|…it had happened the way he planned it and there was no use crying over a perfect plan. The one surprise was how well it had all gone. How easy it had been to manipulate people. Like pieces on a chess board they had done as he told them to. They’d moved where he told them to move and done as he’d told them to do. He felt powerful and it was a feeling he liked and could get used to…
He could create a vicious circle where the police could never catch up . . . and he was pulling the strings but not a single strand of his DNA was left at the scene. It was priceless.
Pure genius. He was a genius.
There were enough people in the world who were more interested in saving themselves than anything else that they would do as he told them to.
There were some fun times ahead.
So like the last DI Hanna Robbins book I read — The Twisted Web — so much of the success of Kill for Me comes down to the hook. Obviously, how well she delivers on the promise of the hook is as essential, but without that hook, who’s going to read on?
As you can see above, it’s a great hook — our nameless “He” puts this single mother in a no-win situation. He’s manipulated her daughter’s school, compromised her communication with the outside world and has her daughter. All he requires her to do is kill someone, and then her daughter will be returned. Once he’s done with her, he moves on to someone else. And someone else. And someone else. Each time, the lever he uses to pry his victim into action is different — the life of a daughter, threatening to expose wrongdoing and ruining the life of a spouse as well as his victim, threatening to use falsified pictures of a child, and so on. Rather than risk whatever he’s threatening — “saving themselves” (or someone else) — these victims will do “anything else. . . he told them to.”
Murder by proxy. Spree killing by proxy, really. What starts off as killing for some dark purpose quickly evolves into killing because of the thrill gained by manipulating others — being a puppet master who happens to have deadly puppets
It’s gripping. It feels plausible. It feels like a story in the news from next week.
Does Bradley deliver? Yes. Not in the way I expected things to go once I got to the quotation above, but in a way that was so much better. This is the third novel of Bradley’s I’ve read in the past ten months. Each one had a fantastic premise, a hook as shiny and sharp as anyone could want — and each time she uses that hook to reel in her readers in the manner of a seasoned pro. I’m not going to say more than that so I don’t risk giving something away.
I wasn’t crazy about the Epilogue — it was an efficient way to wrap up what needed to be wrapped up, take care of remaining details, etc. If she hadn’t written it up in a nice summary fashion like she did, it would’ve taken a chapter or two. But it felt rushed, too compressed and perfunctory. It did what needed to be done, but in a way that left me unsatisfied. It’s a small thing compared to the rest of the book, but Bradley didn’t do the novel any favors with that.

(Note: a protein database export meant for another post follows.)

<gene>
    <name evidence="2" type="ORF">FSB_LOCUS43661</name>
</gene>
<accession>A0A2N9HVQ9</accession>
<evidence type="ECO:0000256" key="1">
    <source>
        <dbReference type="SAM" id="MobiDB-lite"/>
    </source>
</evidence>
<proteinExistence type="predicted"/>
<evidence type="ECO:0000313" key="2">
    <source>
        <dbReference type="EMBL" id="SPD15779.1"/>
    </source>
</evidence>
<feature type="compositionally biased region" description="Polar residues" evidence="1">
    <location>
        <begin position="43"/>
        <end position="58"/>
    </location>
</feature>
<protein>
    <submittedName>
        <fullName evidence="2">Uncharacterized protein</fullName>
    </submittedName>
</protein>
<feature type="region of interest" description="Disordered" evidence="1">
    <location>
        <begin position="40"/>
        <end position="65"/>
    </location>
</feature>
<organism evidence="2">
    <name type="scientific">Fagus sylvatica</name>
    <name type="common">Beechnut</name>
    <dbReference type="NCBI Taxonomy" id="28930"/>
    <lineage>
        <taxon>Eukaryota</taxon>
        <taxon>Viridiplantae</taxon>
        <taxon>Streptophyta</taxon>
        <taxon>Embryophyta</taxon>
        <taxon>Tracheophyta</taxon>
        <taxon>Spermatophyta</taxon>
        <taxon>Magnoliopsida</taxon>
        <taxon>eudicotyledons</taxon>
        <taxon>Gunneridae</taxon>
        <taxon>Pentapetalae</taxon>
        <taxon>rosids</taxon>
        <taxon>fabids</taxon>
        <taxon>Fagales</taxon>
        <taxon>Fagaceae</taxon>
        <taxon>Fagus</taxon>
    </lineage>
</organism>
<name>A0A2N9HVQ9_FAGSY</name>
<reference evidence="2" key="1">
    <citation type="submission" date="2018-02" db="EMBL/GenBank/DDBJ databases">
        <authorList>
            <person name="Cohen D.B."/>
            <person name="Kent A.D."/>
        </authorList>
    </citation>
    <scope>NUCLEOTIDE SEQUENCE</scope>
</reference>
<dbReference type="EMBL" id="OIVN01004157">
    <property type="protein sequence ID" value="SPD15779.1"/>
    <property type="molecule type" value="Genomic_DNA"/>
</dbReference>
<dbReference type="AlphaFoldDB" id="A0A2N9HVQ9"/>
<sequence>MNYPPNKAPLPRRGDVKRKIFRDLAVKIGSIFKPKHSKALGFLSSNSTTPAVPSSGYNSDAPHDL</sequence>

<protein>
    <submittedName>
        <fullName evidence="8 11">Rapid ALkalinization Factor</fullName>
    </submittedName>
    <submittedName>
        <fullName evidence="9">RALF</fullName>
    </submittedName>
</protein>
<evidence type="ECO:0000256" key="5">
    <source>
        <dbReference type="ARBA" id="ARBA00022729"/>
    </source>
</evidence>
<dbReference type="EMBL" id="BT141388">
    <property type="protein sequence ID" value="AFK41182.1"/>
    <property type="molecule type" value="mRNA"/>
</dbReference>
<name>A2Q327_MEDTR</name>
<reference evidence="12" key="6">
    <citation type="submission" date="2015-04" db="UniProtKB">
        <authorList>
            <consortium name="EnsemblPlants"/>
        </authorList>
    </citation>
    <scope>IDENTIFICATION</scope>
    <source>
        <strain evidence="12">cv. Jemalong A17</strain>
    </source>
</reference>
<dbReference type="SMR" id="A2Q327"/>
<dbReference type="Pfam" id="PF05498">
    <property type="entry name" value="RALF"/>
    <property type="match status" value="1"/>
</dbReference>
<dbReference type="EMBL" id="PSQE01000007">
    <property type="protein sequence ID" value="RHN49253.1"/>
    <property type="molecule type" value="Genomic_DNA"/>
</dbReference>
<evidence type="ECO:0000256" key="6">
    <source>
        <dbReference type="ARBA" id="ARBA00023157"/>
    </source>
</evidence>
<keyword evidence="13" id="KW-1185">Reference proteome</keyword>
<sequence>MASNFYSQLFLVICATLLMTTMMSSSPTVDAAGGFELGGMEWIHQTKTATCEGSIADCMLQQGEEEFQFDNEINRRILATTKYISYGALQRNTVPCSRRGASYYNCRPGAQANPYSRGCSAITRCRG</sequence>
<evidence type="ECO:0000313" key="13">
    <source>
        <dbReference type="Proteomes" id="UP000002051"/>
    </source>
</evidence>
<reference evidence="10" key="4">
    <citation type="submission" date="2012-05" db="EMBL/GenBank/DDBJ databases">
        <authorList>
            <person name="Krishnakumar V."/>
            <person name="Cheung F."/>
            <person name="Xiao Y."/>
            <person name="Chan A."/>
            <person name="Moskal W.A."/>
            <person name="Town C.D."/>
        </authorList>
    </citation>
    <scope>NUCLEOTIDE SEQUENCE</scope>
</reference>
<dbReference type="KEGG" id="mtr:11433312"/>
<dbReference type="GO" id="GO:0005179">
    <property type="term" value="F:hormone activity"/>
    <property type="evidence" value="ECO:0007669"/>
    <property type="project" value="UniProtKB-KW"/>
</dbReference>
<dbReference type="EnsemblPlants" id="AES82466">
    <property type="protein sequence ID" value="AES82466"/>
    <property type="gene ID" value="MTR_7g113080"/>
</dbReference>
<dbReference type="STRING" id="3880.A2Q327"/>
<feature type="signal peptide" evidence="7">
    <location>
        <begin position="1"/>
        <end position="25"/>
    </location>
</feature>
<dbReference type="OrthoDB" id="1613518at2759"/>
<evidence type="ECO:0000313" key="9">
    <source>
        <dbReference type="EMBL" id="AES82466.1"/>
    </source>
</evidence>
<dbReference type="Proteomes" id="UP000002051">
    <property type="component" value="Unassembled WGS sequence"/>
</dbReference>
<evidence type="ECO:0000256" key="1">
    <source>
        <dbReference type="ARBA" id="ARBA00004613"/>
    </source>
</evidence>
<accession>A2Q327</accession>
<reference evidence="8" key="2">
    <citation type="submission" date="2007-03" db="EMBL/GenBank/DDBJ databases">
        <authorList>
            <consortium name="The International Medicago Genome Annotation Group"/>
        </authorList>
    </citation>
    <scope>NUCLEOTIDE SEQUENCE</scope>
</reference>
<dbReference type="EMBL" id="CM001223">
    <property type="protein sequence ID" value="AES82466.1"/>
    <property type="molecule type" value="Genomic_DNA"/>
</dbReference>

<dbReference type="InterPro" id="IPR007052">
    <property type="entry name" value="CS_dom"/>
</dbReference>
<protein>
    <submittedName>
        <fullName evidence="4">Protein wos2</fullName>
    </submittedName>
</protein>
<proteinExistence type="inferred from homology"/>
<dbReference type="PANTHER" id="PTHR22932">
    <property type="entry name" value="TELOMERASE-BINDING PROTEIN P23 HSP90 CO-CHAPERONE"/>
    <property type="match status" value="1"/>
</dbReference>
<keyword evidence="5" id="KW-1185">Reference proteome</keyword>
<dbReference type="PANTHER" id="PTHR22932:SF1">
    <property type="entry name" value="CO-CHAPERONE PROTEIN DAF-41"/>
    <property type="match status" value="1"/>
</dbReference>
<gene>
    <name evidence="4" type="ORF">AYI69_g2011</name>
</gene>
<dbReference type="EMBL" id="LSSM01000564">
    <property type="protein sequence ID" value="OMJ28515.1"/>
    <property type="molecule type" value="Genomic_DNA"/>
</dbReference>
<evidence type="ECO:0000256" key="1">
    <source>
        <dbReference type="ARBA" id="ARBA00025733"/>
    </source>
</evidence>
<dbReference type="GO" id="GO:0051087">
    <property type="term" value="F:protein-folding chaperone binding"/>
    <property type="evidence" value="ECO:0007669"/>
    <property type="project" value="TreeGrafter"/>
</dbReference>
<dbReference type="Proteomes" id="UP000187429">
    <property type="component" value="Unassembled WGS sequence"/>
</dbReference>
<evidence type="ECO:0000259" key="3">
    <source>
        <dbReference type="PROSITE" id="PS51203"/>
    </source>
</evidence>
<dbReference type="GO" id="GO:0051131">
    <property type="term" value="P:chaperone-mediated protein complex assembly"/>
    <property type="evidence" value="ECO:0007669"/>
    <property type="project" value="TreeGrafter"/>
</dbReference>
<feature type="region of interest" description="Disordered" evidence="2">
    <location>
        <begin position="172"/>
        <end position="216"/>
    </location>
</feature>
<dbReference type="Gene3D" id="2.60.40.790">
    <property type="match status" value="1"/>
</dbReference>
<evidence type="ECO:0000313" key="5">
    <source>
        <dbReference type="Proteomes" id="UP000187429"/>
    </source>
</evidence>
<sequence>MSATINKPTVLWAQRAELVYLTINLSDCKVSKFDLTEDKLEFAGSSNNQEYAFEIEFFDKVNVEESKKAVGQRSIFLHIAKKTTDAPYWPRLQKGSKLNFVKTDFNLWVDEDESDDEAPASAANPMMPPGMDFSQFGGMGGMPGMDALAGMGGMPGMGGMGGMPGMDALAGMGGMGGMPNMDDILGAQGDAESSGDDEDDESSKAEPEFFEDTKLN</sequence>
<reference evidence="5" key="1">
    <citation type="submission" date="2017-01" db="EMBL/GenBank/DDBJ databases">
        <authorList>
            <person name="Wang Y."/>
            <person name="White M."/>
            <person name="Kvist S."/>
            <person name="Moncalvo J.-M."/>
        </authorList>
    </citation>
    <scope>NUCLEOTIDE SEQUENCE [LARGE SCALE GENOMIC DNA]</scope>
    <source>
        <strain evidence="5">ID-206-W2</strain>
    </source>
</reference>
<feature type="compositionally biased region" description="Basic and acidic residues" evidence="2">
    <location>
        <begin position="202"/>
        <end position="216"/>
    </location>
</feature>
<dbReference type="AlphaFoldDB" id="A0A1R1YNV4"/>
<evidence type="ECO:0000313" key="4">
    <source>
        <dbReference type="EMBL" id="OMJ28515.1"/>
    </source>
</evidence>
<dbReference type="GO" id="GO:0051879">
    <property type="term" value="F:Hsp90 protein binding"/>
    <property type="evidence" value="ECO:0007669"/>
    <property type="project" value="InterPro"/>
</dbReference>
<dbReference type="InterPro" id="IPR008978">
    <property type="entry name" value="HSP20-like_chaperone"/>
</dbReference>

As effective as Bradley is with premises (and following through with them), she’s great with the emotional core of the story and characters. I wonder from time to time if she doesn’t give enough space to the “procedural” part of “police procedural” (in at least two of the three books by her that I’ve read). In this book in particular there were two lines of inquiry that I thought Hannah and her team could’ve — should’ve — done better with. Thanks to a recent binge-watch with my wife, I had visions of DCI Gill Murray eviscerating Hannah for leaving them untouched. But the reader will either not notice those points, or won’t care, because Bradley will suck you into the innermost thoughts and feelings of the victims and the police investigating the crimes (and, in some ways, with the killer). I sympathized and empathized with each of these victims — understanding why they felt they had no choice but to dance to the wicked tune he was playing, turning themselves into the kind of monster they couldn’t imagine ever being.
The same is true for Hannah Robbins and her team — you see the turmoil caused by this case, the way it gets under their skin — as well as personal and professional crises/upheaval changes for Hanna, her right hand man, and others. I’m still trying to suss out all the various plotlines, character arcs and motivations when it comes to the police thanks to coming to this series so late — but I’m very interested in the way a couple of them play out. One thing along those lines that Hannah seems to think has been resolved, has almost certainly not been resolved and will blow up in a book or two, and I’m very curious about it.
Whether we’re talking about new characters or established ones, victim or police trying to help them — Rebecca Bradley infuses these characters with enough genuine emotion, authentic desire and undeniable and relatable reactions to the madness surrounding them that she can do pretty much what else she wants and readers will follow.
In addition to writing compelling stories, Bradley seems to have many things to say about our mobile devices, social media, personal security and the way these three ideas need to be carefully reevaluated by ourselves and others needing some sort of court order (it seems) to reconsider the way we utilize this new technology.
I’m finding myself becoming a real fan of Rebecca Bradley and DI Hannah Robbins both, and this book is a large part of why. Compelling doesn’t seem to be an adequate adjective for these books and this author. Fans of police procedurals should get their hands on these books right off. This would be a great jumping on point for a new reader, and a great maintenance fix for people familiar with Hannah Robbins and her brand of investigation.
My thanks to damppebbles blog tours for the invitation to participate in this tour and the materials (including a copy of the novel) they provided.